- The Washington Times - Sunday, December 1, 2002

The Supreme Court will hear a case Wednesday morning that some consider one of the most sweeping legal judgments concerning abortion protests and free speech.
Joseph Scheidler v. the National Organization for Women has become a forum on what is protected dissent and what sorts of protests are allowable in the public square. The case involves the rights of women to seek out abortions and the rights of protesters who wish to dissuade them.
Some say it finally will release pregnant women from harassment at abortion clinics. Others say it threatens the future of nonviolent protest by classifying it as racketeering and extortion.
In an interview, NOW lead attorney Fay Clayton declined to predict the outcome of the oral arguments Wednesday, but numerous "friend of the court" briefs say that if abortion protests can be labeled as extortion, then all protest including the youthful anti-globalization foes of the World Trade Organization and Greenpeace's protests against the use of seal fur is imperiled.
"What's at stake is the First Amendment right of free speech," says Seattle lawyer Theresa Schrempp. "NOW is alleging that extremely minor criminal conduct jaywalking, trespassing, standing on the steps of an abortion clinic constitutes extortion under RICO," the Racketeer Influenced and Corrupt Organizations Act.
"Showing up at regular political protests are being catapulted into a major felony," she says. "It's like being in the middle of a Kafka-esque novel. Even parking in front of an abortion clinic in a public parking space is being called 'an extortionate act.'"
The huge fines for being charged under RICO which allows injured parties to sue for triple damages dissuades all protesters because, "People say it's not worth the risk to be part of something like this," she says.
Therefore, activist groups such as the Seamless Garment Network, the Southern Christian Leadership Conference, Catholic Worker houses and the Sojourners community are among at least 40 individuals and two dozen organizations that have joined the case as "friends of the court."
If access is denied to protest abortions, then access will be denied to protest other matters, according to one brief from People for the Ethical Treatment of Animals.
"This loose application of federal anti-racketeering laws to political advocacy groups," it said, "constitutes a dagger to the throat of all other movements where minor violence may accompany political action."
The defendants also have been charged with violating the Hobbs Anti-Racketeering Act, which makes extortion a federal crime. It defines extorters as having acquired the property of their victims. NOW argues that by blocking clinic entrances, pro-life activists have confiscated intangible property such as the right to conduct an abortion business.
The 16-year-old court case began when the Pro-Life Action League, based in Chicago, began to offer seminars on such abortion protest strategies as picketing and buttonholing women on sidewalks outside of abortion clinics. Action League Director Joseph Scheidler, a Roman Catholic, learned nonviolent protest tactics from Martin Luther King Jr. during the march from Selma to Montgomery, Ala., in 1965. Mr. Scheidler later wrote "Closed: 99 Ways to Stop Abortion."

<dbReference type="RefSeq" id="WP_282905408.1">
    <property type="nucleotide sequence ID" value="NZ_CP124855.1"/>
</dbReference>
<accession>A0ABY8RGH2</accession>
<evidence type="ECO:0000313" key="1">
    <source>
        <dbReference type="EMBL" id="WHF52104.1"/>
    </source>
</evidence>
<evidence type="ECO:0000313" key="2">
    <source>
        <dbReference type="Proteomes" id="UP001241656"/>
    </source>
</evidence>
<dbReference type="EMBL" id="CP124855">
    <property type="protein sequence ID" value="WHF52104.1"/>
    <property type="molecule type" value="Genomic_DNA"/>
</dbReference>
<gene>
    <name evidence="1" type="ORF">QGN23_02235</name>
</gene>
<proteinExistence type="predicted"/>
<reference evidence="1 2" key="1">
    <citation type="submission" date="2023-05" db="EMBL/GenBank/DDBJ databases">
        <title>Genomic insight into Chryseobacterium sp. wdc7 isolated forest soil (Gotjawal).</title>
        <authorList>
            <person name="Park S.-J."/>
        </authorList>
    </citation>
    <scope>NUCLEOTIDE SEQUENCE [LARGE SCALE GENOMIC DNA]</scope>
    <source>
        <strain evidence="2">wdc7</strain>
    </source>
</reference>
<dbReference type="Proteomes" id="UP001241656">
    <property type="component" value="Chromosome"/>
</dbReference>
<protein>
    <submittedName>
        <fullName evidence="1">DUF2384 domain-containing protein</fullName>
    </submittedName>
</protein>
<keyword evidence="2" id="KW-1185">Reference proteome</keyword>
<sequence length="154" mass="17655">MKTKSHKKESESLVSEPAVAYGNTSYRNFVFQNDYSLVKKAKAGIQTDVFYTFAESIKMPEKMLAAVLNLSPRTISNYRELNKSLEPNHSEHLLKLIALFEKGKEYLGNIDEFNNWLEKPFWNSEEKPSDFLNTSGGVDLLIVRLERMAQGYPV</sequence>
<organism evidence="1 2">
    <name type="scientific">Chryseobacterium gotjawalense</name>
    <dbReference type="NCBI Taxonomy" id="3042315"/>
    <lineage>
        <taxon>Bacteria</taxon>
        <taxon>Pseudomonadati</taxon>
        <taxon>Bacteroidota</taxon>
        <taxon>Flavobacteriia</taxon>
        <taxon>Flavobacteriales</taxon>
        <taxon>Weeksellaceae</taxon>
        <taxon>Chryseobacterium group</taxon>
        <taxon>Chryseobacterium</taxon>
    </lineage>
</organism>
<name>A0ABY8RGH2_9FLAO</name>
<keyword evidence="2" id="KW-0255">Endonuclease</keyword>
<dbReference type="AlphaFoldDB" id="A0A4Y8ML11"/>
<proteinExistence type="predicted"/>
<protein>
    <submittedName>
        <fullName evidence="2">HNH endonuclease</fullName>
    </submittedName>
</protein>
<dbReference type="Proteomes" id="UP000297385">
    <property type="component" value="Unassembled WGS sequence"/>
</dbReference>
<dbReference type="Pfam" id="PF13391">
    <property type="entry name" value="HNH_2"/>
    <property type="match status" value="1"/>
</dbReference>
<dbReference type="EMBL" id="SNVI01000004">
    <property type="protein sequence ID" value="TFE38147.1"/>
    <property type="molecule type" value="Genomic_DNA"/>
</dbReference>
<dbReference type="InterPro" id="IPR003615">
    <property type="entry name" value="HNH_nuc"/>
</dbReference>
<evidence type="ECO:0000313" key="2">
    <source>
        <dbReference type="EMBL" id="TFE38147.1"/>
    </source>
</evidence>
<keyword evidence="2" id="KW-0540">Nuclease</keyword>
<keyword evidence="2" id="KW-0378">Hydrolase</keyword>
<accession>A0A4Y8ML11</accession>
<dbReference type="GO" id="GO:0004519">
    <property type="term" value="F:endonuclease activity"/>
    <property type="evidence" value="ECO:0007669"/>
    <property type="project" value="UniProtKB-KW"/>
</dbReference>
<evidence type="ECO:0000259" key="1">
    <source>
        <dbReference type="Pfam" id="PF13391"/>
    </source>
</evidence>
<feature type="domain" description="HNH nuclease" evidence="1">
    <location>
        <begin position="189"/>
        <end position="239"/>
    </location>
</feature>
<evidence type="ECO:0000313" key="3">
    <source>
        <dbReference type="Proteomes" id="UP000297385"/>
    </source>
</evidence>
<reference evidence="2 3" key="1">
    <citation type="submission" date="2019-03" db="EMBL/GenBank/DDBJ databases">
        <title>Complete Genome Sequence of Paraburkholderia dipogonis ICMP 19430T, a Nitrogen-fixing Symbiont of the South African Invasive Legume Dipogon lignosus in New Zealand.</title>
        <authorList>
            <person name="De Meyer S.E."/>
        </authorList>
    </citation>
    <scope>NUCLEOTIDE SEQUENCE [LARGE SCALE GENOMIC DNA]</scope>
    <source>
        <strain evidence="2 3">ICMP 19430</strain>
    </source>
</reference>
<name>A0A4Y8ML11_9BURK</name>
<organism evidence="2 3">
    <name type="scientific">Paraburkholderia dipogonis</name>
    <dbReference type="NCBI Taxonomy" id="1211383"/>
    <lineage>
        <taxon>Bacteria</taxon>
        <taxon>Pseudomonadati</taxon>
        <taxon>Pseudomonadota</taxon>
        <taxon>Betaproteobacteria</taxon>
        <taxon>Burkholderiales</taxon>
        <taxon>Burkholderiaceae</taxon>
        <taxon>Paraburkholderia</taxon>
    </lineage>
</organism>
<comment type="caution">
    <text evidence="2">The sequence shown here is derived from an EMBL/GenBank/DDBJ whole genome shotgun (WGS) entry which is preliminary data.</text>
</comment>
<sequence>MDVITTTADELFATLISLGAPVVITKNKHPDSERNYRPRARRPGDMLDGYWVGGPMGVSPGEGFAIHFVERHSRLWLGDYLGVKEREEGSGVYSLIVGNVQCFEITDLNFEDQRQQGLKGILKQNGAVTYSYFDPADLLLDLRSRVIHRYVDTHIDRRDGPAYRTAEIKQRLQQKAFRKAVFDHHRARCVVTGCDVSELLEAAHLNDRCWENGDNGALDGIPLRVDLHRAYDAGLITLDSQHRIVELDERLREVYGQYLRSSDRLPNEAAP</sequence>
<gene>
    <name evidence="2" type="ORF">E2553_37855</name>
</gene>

In 1986, NOW filed its first lawsuit against Mr. Scheidler, saying the protesters were using force, violence and intimidation to obstruct the rights of doctors to perform abortions and the rights of women to have them.
In 1989, NOW amended its complaint to cite violations of RICO and listed Action League activists Andrew Scholberg and Timothy Murphy, and Operation Rescue founder Randall Terry as plaintiffs. Mr. Terry settled out of court with NOW in 1998.
In May 1991, a U.S. district court in Chicago dismissed the case, saying RICO was not applicable. A federal appeals court concurred. But in 1994, the U.S. Supreme Court said RICO could be used if it could be shown that abortion protests fit a pattern of extortion.
In 1998, a reconstituted NOW v. Scheidler case began making its way through the court system. That April, a jury held the Pro-Life Action League guilty of violating RICO and levied penalties of $257,000 in damages and at least $1 million in attorney's fees.
In July 1999, U.S. District Judge David Coar in Chicago issued a nationwide injunction prohibiting sit-ins outside of abortion clinics and other nonviolent civil disobedient acts. This ruling was based on NOW's assertion that pro-life protesters were responsible for hundreds of violent incidents.
About two years ago, said Jim Geoly of the Catholic Conference of Illinois, NOW issued a news release calling a sidewalk prayer vigil led by Cardinal Francis George an "act of aggression."
There was no violence at the vigil, he said, "but in this heated environment, if people feel extorted, that turns the protest into an 'act of aggression.' There's no obvious parameters with this, and the guilt by association in this case is extreme."
NOW said there have been hundreds of examples of real violence and extortion by anti-abortion demonstrators, such as a 1989 demonstration in which four abortion clinic staffers in Chico, Calif., said they were crushed against a glass wall for four hours until the glass gave way.
But some NOW witnesses may have lied, according to the Oct. 5 issue of World magazine, in which it said a researcher for the Scheidler defense found a videotape of the entire Chico demonstration, showing no anti-clinic violence.
Meanwhile, an appeals court upheld the 1998 judgment. Mr. Scheidler's defense appealed again, and April 22 this year, the Supreme Court agreed to hear the case.


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